• Lisa Ponsillo

    Hi. I have a lovely little BT called Stan. 5 1/2 years old. I have had him 2 1/2 years. He is very good most of most of the time. He does get excited when we have visitors initially, but soon calms down. The main problem is other dogs. He can be very aggressive with other dogs if they come close to him. Off the lead he is ok with small dogs unless they try to sniff him, then he snaps at them. With bigger dogs he had a no-fly zone which differs from dog to dog. He never approaches other dogs and the problems we have had is when other people can’t control their dogs and they approach him. If I can get the other dog under control by saying SIT, SIT, SIT ect he is ok, but if they run at us he will bite them.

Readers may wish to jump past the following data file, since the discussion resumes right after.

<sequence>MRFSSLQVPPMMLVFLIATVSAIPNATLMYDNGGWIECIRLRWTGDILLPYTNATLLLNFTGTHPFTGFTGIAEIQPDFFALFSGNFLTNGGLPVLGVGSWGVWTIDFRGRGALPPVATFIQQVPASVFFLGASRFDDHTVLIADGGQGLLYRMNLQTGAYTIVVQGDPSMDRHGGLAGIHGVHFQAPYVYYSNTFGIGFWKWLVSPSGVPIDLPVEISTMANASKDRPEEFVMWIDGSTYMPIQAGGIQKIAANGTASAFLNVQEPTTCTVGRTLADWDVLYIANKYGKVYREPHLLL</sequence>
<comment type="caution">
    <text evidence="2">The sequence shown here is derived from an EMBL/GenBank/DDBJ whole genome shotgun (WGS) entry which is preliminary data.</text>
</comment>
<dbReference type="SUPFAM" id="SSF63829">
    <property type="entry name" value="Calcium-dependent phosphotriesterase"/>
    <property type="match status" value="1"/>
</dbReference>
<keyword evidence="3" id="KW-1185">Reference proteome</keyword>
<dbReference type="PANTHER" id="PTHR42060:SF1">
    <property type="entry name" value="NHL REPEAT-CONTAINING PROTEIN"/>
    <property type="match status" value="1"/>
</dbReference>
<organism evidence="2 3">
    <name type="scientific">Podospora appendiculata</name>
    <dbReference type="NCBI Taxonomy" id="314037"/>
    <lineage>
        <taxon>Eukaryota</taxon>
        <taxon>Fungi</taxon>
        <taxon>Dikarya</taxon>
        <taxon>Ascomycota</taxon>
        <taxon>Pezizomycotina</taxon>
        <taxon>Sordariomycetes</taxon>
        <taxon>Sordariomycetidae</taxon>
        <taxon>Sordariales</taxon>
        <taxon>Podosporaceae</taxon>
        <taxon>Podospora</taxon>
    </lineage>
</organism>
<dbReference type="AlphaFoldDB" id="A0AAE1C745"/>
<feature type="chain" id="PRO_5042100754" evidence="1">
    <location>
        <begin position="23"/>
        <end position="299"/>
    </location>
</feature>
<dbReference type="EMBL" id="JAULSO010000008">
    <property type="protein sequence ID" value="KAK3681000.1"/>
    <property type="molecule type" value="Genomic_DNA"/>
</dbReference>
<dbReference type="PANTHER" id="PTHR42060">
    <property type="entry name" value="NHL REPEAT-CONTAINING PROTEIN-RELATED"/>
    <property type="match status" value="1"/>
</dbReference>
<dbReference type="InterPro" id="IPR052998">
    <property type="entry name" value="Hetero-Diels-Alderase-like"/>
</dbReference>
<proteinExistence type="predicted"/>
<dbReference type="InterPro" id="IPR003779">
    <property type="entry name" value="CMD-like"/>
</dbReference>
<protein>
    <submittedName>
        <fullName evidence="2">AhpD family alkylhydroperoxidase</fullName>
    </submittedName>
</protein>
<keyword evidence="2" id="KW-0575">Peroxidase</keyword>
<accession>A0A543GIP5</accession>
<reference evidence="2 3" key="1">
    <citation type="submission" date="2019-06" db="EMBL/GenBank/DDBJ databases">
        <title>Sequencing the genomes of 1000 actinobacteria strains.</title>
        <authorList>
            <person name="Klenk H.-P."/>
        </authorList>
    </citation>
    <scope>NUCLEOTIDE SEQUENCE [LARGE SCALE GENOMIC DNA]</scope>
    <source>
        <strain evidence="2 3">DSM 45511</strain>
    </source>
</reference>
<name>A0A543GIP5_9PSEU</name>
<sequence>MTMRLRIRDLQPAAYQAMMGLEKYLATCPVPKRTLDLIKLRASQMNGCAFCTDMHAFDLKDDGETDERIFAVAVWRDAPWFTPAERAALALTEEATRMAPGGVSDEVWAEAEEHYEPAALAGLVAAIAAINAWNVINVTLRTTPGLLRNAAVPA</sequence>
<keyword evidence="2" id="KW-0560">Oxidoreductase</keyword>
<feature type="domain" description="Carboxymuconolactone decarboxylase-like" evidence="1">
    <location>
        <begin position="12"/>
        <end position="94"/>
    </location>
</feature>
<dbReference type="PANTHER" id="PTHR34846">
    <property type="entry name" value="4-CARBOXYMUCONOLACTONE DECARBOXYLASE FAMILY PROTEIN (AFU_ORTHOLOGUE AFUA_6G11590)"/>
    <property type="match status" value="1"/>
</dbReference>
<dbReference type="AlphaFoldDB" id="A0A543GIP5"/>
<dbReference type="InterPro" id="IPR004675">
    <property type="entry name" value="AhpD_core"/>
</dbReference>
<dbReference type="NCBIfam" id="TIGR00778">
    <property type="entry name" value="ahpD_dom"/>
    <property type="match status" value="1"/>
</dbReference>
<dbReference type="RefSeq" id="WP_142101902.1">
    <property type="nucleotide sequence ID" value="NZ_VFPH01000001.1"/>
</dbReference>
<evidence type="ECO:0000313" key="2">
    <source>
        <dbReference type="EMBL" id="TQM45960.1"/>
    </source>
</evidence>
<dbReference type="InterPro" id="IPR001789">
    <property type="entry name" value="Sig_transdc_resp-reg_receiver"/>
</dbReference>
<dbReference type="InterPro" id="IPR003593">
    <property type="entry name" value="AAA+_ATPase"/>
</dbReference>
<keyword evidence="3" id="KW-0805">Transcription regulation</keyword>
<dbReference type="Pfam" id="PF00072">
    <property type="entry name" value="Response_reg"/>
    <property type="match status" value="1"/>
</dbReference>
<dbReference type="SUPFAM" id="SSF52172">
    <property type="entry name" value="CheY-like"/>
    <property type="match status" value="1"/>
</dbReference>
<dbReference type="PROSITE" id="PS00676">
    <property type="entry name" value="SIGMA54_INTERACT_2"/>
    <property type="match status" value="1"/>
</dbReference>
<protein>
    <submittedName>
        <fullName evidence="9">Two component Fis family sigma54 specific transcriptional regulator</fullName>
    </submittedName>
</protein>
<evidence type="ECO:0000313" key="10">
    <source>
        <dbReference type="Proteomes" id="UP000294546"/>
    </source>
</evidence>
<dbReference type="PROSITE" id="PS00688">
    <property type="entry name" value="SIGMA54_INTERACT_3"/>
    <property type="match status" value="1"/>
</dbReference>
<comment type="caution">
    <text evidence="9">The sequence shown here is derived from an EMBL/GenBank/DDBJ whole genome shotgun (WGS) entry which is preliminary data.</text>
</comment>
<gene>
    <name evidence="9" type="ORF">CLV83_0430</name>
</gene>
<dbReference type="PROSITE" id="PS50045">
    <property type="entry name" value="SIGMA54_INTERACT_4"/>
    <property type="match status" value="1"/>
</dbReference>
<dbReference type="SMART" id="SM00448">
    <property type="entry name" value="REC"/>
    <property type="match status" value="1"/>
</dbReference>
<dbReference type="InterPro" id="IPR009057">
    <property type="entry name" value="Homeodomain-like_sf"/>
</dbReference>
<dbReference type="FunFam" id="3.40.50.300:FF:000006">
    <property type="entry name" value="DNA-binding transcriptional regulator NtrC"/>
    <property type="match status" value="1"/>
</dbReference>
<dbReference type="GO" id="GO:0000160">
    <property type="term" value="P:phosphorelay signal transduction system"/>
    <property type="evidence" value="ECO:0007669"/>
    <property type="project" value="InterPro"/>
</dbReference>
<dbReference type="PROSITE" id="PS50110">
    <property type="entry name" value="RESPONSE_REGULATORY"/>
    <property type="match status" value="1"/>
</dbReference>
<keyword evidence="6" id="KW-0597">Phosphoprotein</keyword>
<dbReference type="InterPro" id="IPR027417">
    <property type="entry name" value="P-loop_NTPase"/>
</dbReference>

I have had some success walking him with my daughters greyhound, but off the lead he gets overexcited and they have faught.
    It has come to the point when I don’t risk letting him interact with any dogs at all as I’m afraid he will fight them. When he is off the free running he wears a short lead so I can catch him quickly.
    The trouble with this is that the other day a big puppy Great Dane approached us at speed, Stan was on the lead, I couldn’t control the puppy and poor Stan got yanked around on the end of his lead for about a minute before the Dane’s owner got hold of the puppy.

    I’d love to take Stan on all our holidays in this country as we are keen walkers, but he is a nightmare on campsites as he can see other dogs walking past and gets more and more stressed.

  • Christine